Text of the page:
Hyattsville Nursing Home Under Investigation for Alleged Neglect

A nursing home in Hyattsville, Maryland has been under investigation by state health officials for more than a year following multiple allegations of neglect, including at least one death. The number of complaints and cited deficiencies led the state to put the nursing home on a national register of nursing homes with poor track records. Although the nursing home has faced fines totaling thousands of dollars, state officials claim that it has not resulted in improvements to care at the facility.

According to WTTG News in Washington DC, the St. Thomas More nursing home received sixty citations from state health inspectors in 2010 for deficiencies. It received thirty-six citations in 2011, and it has received twenty-seven in 2012 as of mid-November. The state’s Office of Health Care Quality (OHCQ) has reportedly cited it for deficiencies such as medication errors, residents’ rights violations, and failure to follow patient care plans. About three months ago, according to one complaint, a patient died after nursing home staff failed to provide adequate emergency medical treatment. A medical malpractice lawsuit accused the nursing home of negligence in the 2005 death of a resident from bedsore-related complications. The nursing home settled the suit in 2011 for an undisclosed amount.

WTTG reported the story of James Franklin, a former patient at the facility who allegedly nearly died from injuries similar to those of the decedent in the lawsuit mentioned above. Franklin went to St. Thomas More after a hospital discharge, and at the time of his admission, medical records reportedly showed that he had a bedsore described as “small and healing.” Franklin returned to the hospital a month later, where the bedsore was found to have grown to cover a large section of his back and buttocks. The wound had turned gangrenous, and infection had spread deep into his tissues. He was in septic shock and at risk of imminent death. He is reportedly recovering at a different nursing home, but still has health difficulties resulting from the bedsore. Franklin’s wife filed a formal complaint against St. Thomas More with OHCQ. An investigation of Franklin’s case by state health officials reportedly found no evidence of abuse or neglect, but the Franklins are persisting in their claims.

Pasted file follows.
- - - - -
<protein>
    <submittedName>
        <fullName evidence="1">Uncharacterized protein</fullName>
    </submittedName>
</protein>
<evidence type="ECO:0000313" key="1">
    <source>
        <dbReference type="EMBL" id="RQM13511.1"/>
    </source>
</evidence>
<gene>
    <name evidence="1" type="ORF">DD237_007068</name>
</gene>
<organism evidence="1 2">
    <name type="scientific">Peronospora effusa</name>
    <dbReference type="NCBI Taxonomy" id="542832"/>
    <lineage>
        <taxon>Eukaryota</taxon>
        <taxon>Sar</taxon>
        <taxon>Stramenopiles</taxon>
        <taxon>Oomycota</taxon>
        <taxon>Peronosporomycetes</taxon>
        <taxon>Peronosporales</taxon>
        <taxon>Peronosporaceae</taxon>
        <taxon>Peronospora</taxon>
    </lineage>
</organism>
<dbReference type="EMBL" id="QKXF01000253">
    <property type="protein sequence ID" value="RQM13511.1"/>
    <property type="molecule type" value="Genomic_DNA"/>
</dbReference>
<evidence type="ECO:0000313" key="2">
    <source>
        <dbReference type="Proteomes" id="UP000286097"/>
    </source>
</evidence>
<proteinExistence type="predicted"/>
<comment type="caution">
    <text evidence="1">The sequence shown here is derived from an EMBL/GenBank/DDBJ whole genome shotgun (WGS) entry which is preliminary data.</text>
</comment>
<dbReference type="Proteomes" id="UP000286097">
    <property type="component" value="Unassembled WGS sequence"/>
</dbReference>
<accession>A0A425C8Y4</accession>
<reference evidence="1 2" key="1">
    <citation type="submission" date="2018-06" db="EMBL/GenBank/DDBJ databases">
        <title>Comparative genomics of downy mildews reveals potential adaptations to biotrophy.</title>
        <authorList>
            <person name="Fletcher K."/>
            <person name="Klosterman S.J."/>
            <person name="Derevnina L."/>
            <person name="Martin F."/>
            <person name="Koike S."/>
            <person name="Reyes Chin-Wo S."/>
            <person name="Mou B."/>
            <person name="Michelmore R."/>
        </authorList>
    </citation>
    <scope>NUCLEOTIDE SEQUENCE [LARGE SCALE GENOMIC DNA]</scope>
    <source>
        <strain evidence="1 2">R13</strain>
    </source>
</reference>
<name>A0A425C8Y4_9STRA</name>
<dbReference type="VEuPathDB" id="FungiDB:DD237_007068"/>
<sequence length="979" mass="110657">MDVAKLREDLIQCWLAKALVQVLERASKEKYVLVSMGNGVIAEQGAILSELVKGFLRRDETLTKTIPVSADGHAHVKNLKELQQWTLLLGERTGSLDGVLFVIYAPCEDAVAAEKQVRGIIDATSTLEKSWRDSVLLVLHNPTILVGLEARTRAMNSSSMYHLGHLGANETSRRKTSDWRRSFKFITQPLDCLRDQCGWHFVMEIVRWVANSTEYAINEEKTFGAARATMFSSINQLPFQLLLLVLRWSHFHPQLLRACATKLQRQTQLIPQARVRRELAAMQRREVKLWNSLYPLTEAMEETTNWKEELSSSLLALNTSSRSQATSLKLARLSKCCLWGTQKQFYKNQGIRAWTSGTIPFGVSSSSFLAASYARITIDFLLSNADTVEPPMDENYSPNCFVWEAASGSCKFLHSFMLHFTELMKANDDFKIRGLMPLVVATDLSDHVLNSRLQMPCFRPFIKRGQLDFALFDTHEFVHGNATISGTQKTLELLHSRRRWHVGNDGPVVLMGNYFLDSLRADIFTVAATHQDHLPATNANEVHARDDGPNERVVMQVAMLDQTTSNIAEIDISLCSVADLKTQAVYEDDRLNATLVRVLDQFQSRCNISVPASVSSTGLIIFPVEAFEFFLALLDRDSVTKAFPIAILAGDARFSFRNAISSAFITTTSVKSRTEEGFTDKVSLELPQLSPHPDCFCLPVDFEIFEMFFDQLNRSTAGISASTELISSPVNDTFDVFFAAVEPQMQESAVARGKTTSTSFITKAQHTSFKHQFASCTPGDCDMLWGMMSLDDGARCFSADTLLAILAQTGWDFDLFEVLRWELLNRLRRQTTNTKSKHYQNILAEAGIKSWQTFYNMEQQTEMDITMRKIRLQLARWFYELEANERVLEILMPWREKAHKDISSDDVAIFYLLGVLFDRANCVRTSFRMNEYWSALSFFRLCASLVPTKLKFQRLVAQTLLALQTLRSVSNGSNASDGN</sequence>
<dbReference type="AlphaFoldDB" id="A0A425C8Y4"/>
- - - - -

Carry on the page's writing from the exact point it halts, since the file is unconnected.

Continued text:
The state has identified the nursing home as a “special focus facility” (SFF), a list maintained nationally by the Center for Medicare and Medicaid Services (CMS). Only two nursing homes in Maryland, out of over two hundred statewide, are on this list. In addition to inclusion on a publicly-accessible list, SFFs are subject to additional inspections by CMS personnel. CMS states that most SFFs remain on the list for eighteen to twenty-four months, after which they “graduate” if they show sufficient improvement, or they are terminated from the Medicare and Medicaid programs. As of mid-November 2012, St. Thomas More has been listed as an SFF for twenty months. Its most recent survey by CMS was in March.

Nursing homes owe a duty of care to their residents to provide competent medical and other services. Facilities that breach this duty may be liable for the resulting injuries. At Lebowitz & Mzhen, we help people in Maryland obtain compensation for injuries caused by nursing home abuse or neglect. To schedule a free and confidential consultation, contact us today online or at (800) 654-1949.

Web Resources:

Special Focus Facility (“SFF”) Initiative (PDF file), Center for Medicare & Medicaid Services, November 15, 2012 (source)

More Blog Posts:

Study Finds Link Between Feeding Tubes and Bedsores, Maryland Nursing Home Lawyer Blog, May 22, 2012
Family of Man Who Died from Bedsores Receives $3.2 Million Jury Award, Maryland Nursing Home Lawyer Blog, May 8, 2012
Hospital to Pay $5.4M in Bedsore Injury Lawsuit, Maryland Nursing Home Lawyer Blog, July 19, 2011

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